Nada Djordjevich is a writer and consultant with more than fifteen years experience working to strengthen schools, communities, and arts organizations. As Executive Director of Gibson and Associates, she has secured more than $35 million in private, state, and federal funding for education initiatives and developed three-year plans for two of the ten largest school districts in California. As an educator, she taught history, English language development, and writing and served as an academic dean. She has worked in both public and private high schools as well as community college and non-profit settings. You can read more about Nada Djordjevich at nadadjordjevich.com and gibsonandassociates.com, or follow her on Twitter (@NadaDjordjev) or LinkedIn.
She spoke with Eva Kaye-Zwiebel on January 3, 2018. Their conversation has been edited for length. Updated information on the California budget and resource links were added for reference and context.
Small Stones (SS): Can you tell me, big picture, about your work, and then about the big issues that your clients are, collectively, encountering right now?
Nada Djordjevich (ND): I’ve been involved in all sorts of areas of school reform: creating school district plans, large-scale partnerships between school districts and institutes of higher education, and teacher pipeline programs. These are projects for which district administrators or schools usually need to hire somebody outside to get the work done. As a consultant, I’ve worked under Republican and Democrat administrations—in both California and the federal system. I’ve been involved with several initiatives at the federal and state level including No Child Left Behind (NCLB) and Race to the Top. With NCLB, for better or worse, because it was bipartisan people thought, “We don’t like it necessarily, but we know it’s here to stay.” There have been a lot of transitions recently, and that creates anxiety and a lack of traction.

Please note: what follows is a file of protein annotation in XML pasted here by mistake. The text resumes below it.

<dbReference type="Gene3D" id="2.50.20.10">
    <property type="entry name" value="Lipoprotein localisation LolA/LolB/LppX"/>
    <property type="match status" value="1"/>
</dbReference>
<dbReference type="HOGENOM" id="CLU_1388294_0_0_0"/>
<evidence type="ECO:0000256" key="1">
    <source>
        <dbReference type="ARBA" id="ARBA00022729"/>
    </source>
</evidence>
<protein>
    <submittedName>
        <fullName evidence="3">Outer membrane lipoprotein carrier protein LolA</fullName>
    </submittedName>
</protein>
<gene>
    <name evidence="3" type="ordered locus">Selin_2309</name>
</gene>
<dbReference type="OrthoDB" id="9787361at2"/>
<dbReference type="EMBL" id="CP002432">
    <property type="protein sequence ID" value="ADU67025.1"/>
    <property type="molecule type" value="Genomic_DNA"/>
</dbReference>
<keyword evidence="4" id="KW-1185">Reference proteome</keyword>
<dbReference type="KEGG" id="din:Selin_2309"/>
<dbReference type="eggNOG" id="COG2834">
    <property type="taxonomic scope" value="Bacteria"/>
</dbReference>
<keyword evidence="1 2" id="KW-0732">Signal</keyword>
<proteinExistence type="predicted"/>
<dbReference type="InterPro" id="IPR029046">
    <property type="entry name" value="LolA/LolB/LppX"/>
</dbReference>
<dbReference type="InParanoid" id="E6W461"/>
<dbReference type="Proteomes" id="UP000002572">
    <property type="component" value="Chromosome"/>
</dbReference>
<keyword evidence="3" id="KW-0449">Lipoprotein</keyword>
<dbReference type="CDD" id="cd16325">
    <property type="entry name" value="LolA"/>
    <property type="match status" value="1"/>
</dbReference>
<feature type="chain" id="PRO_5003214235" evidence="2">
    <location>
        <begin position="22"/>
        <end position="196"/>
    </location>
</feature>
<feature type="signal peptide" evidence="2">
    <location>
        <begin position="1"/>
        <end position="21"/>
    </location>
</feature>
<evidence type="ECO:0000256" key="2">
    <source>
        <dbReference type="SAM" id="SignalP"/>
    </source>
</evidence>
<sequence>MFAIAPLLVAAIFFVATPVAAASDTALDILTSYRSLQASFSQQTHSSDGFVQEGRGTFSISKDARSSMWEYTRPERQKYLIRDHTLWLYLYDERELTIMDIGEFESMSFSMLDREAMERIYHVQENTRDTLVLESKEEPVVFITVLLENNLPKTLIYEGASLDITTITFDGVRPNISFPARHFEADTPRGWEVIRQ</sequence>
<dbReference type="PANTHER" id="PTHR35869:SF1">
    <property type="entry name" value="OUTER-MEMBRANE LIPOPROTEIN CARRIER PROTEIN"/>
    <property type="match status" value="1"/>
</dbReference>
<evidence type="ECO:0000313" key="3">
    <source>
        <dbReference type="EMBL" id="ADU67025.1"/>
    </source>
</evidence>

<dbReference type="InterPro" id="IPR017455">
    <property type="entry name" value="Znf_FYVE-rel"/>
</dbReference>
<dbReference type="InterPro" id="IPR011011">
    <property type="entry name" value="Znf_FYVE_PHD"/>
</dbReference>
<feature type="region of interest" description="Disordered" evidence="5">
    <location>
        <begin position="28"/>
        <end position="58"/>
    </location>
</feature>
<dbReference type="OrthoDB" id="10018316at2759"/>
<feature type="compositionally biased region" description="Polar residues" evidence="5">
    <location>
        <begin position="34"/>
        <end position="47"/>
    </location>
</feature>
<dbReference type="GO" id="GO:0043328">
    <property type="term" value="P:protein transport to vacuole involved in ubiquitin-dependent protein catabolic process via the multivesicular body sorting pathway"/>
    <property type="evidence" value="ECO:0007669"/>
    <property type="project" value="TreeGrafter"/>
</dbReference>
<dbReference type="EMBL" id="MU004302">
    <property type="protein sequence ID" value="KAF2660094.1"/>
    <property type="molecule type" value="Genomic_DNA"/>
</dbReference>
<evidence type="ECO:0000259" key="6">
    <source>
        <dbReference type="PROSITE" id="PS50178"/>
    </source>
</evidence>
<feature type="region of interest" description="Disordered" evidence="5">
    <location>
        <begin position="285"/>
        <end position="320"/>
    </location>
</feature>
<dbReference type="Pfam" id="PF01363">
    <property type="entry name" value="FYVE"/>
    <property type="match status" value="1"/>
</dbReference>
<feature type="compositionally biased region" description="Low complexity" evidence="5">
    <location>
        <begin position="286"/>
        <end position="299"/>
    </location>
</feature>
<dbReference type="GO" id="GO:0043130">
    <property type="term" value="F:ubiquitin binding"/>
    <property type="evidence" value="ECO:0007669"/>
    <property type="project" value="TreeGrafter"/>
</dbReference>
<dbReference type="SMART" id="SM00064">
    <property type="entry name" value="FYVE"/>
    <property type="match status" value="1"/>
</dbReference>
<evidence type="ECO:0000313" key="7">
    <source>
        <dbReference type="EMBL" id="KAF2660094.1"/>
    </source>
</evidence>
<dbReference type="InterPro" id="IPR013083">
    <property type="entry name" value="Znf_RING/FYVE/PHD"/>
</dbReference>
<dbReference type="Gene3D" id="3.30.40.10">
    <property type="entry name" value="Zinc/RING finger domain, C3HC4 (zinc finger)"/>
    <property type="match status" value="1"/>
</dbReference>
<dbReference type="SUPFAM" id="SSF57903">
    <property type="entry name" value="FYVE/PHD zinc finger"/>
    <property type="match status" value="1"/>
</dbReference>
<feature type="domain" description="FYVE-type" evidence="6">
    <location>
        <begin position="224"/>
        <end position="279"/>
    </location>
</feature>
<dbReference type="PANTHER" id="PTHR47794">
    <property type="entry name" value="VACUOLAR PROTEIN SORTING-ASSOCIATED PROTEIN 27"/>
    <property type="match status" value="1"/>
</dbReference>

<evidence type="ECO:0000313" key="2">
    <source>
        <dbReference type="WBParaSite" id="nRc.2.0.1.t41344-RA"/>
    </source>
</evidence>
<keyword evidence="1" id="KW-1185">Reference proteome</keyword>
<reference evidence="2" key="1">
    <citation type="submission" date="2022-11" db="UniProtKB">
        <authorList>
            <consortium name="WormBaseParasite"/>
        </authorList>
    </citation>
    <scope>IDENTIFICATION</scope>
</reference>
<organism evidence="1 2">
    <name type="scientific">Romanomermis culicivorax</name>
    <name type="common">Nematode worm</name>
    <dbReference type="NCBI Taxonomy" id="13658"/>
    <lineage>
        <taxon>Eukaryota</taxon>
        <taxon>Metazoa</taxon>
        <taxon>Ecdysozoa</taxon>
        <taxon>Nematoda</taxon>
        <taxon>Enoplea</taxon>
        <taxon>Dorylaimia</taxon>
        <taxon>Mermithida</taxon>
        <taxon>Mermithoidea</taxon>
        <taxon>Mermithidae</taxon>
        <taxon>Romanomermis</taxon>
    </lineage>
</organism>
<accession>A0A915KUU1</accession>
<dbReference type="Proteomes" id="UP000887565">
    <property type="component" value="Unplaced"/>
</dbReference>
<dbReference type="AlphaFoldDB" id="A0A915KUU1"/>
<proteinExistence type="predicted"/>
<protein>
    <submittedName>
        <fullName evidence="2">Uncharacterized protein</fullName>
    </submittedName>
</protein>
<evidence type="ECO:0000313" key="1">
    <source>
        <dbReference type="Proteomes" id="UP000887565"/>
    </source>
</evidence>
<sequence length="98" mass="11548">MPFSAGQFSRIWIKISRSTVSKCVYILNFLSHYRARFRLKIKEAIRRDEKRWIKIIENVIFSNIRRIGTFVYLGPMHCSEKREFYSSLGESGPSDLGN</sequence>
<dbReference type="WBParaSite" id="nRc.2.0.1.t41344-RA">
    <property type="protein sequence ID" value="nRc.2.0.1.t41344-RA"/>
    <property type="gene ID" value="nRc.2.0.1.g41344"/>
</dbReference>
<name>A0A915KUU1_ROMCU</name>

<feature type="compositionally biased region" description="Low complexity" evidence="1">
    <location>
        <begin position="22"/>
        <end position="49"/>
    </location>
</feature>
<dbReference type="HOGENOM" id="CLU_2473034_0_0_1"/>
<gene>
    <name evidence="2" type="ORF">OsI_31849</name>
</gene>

This happens with any administration, Democrat or Republican: you have an exodus of knowledge, when people who have been in departments for years and years leave. You see that at the local level, too, when you have a change of superintendents. Like I said, people could argue against the vision, but between 2000 and 2016, for the most part education vision was bipartisan. You might have Democrats, certainly at the local level, more willing to tax, but there wasn’t a sense that we are on completely different teams.
SS: Can you give some examples of areas where there’s less agreement than before?
ND: STEM and higher ed are two examples. A lot of my work is in STEM (Science, Technology, Engineering, and Math). I’ve written 12 grants in this area. The science and math emphasis actually came from the Bush administration, and then Obama took on the STEM initiative. There was a sense of, “It doesn’t matter who’s going to be in power; Republicans and Democrats both like science and technology and both are going to be advocating for it.” The Math and Science Partnership grants were wonderful partnerships and there were 13 years of them. The lack of support for STEM now, that’s been a real shift. A recent article from Fast Company describes how STEM budget cuts impact low-income youth’s access to science and technology.
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